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Family, friends and former co-workers of Tony Scott said Elizabethtown is nursing a gaping void with the death of one its most resilient residents.
Scott, a fixture in Elizabethtown government for 38 years, died shortly after midnight Tuesday at Jewish Hospital in Louisville. He was 67.
Carla Scott, Scott’s daughter-in-law, said he contracted cerebral palsy at birth and was not expected to live past age 16. The prognosis proved false, she said, as he tackled every aspect of his life with enthusiasm and vigor.
“He’s one of those people who’s always defeated the odds,” Carla said.
He refused to allow the condition to interfere with his life and had an unimpeachable work ethic, reflected in his work for Elizabethtown, his time as a volunteer firefighter and his mission to raise money for WHAS Crusade for Children, she said.
“He didn’t view it as a disability,” she said. “He saw himself (just like) everybody else.”
However, the condition took a toll on his body, heavily damaging his liver and kidneys and creating a need for organ transplants.
Joey Scott, Scott’s son and chief of Valley Creek Fire Department, said the family was confident he would prevail again once he made the transplant list, but a lung infection forced him into the intensive care unit and he never recovered.
“Dad was a hero,” Joey said. “He was my hero.”
A “Prayers for Papaw Tony” Facebook page was created to update the public on Scott’s health and his pursuit of the transplants. On Tuesday, the page was filled with notes of condolences and words of encouragement for Scott’s family and closest friends.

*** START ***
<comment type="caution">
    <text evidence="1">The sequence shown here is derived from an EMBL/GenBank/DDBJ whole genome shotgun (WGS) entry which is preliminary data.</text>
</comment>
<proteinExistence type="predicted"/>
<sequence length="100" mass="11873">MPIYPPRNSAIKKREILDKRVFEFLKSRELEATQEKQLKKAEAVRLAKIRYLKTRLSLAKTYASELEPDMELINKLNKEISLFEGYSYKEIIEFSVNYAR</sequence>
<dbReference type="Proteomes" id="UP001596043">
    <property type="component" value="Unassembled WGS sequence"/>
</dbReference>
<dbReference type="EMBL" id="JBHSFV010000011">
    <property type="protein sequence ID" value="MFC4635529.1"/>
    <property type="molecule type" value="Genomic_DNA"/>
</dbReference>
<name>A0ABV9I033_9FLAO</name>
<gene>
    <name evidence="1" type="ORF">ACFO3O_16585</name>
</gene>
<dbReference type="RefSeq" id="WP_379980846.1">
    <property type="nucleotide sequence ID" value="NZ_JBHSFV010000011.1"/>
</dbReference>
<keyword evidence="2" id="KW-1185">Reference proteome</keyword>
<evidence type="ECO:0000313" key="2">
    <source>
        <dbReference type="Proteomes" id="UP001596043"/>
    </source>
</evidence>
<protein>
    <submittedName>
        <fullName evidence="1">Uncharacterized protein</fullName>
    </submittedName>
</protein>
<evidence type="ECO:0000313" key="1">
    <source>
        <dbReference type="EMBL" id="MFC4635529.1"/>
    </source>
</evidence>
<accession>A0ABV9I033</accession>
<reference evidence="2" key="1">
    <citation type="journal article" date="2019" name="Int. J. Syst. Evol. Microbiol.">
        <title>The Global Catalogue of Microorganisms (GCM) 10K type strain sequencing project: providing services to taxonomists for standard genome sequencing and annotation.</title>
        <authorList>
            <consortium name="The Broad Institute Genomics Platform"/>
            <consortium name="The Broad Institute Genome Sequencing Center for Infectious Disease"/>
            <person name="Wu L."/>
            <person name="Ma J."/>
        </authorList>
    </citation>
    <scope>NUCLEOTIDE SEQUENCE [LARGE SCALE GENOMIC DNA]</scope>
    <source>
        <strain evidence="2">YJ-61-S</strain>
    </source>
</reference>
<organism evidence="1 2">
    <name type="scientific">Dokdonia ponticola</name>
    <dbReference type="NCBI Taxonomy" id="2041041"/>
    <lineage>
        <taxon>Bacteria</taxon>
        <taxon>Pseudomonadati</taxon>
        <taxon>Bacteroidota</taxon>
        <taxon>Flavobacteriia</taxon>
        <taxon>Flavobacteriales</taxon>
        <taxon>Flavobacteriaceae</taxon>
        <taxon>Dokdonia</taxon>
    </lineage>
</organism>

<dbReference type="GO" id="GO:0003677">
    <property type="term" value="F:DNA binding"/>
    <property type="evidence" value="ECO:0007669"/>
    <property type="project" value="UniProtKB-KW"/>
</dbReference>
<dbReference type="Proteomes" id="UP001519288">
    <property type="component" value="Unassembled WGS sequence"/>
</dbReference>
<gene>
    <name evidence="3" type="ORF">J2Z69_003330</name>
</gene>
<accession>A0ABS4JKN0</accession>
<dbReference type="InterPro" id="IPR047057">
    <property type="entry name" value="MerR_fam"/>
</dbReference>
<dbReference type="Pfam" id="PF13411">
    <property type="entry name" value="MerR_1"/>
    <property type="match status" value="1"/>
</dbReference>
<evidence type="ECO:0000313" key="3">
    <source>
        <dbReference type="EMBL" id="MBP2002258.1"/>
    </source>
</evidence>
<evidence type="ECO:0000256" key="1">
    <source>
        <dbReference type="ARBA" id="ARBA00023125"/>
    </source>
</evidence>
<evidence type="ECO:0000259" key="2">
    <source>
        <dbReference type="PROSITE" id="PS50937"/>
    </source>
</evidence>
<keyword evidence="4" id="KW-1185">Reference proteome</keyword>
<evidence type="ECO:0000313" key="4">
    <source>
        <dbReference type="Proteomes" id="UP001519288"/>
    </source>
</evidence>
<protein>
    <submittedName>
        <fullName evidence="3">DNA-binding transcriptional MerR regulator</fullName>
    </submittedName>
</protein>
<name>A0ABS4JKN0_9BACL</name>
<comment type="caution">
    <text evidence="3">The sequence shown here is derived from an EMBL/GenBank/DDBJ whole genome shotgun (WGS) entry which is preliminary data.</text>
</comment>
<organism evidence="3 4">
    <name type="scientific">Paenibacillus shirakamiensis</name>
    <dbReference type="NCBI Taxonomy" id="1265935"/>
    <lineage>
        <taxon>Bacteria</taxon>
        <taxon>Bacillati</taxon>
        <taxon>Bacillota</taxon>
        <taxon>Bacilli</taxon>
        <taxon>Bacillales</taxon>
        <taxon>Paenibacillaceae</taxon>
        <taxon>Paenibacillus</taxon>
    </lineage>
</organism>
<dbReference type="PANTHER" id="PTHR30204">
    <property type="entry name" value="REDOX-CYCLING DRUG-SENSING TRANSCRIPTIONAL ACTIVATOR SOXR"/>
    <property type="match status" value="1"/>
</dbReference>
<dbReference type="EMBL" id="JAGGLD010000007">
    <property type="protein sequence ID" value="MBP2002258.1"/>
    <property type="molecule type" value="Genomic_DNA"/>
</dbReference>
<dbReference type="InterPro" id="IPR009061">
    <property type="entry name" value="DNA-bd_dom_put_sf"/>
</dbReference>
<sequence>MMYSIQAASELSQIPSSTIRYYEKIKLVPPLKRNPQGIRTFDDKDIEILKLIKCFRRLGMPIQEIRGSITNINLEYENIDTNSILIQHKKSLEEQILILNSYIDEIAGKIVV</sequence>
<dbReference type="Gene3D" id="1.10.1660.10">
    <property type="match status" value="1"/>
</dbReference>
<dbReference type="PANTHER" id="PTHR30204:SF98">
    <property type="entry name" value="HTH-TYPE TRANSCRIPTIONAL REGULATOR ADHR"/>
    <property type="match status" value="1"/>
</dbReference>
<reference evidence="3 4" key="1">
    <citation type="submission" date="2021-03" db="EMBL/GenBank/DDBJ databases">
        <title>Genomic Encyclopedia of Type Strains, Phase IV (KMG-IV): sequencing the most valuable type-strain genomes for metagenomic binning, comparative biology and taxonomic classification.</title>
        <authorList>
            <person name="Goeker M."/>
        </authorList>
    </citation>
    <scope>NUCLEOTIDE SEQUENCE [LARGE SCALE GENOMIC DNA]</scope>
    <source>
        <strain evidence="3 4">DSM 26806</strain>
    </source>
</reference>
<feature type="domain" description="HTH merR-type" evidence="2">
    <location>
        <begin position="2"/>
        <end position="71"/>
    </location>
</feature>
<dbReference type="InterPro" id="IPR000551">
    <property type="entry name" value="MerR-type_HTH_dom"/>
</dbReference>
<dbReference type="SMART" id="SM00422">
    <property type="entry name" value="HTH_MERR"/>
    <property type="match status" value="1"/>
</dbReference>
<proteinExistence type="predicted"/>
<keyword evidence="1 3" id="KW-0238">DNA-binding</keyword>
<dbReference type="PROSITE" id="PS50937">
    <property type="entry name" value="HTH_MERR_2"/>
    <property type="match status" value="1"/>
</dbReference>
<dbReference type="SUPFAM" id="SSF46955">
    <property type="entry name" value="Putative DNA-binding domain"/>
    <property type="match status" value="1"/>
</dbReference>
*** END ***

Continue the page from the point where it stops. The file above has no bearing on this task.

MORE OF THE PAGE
Steve Park, Elizabethtown’s finance director, said Scott was known throughout the community and was fiercely loyal to the city, his family and friends. He performed a slew of duties while working for the city and was the supervisor of customer service and meter readers. Park also said Scott was active with the fire department as a first responder, tasked with shutting off utilities during house fires. He retired in 2007.
“Truthfully, he touched about every department here at the city,” he said.
Park laughed when recalling old exchanges with Scott, including a moment years ago when a utility user was deeply behind on payments. Scott approached the resident with intentions to cut off his utilities, but the man begged for an extension and promised to pay within a few days.
To sweeten the deal, the man told Scott he could have his old Cadillac if he failed to keep his promise. When the day came to collect on the payment, Scott returned with the Cadillac, Park said with a chuckle. The man paid later that day and Scott relinquished the keys.
Joey Scott said his father loved people and often would pay utility bills out of his own pocket for those behind on payments.
“He dedicated his life solely to helping people,” Joey said.
Elizabethtown Executive Assistant Charlie Bryant echoed Park in describing Scott’s loyalty to the city while marveling at his dependability and deep-seated knowledge of city matters. Bryant said Scott’s medical ailments never defined him as a person.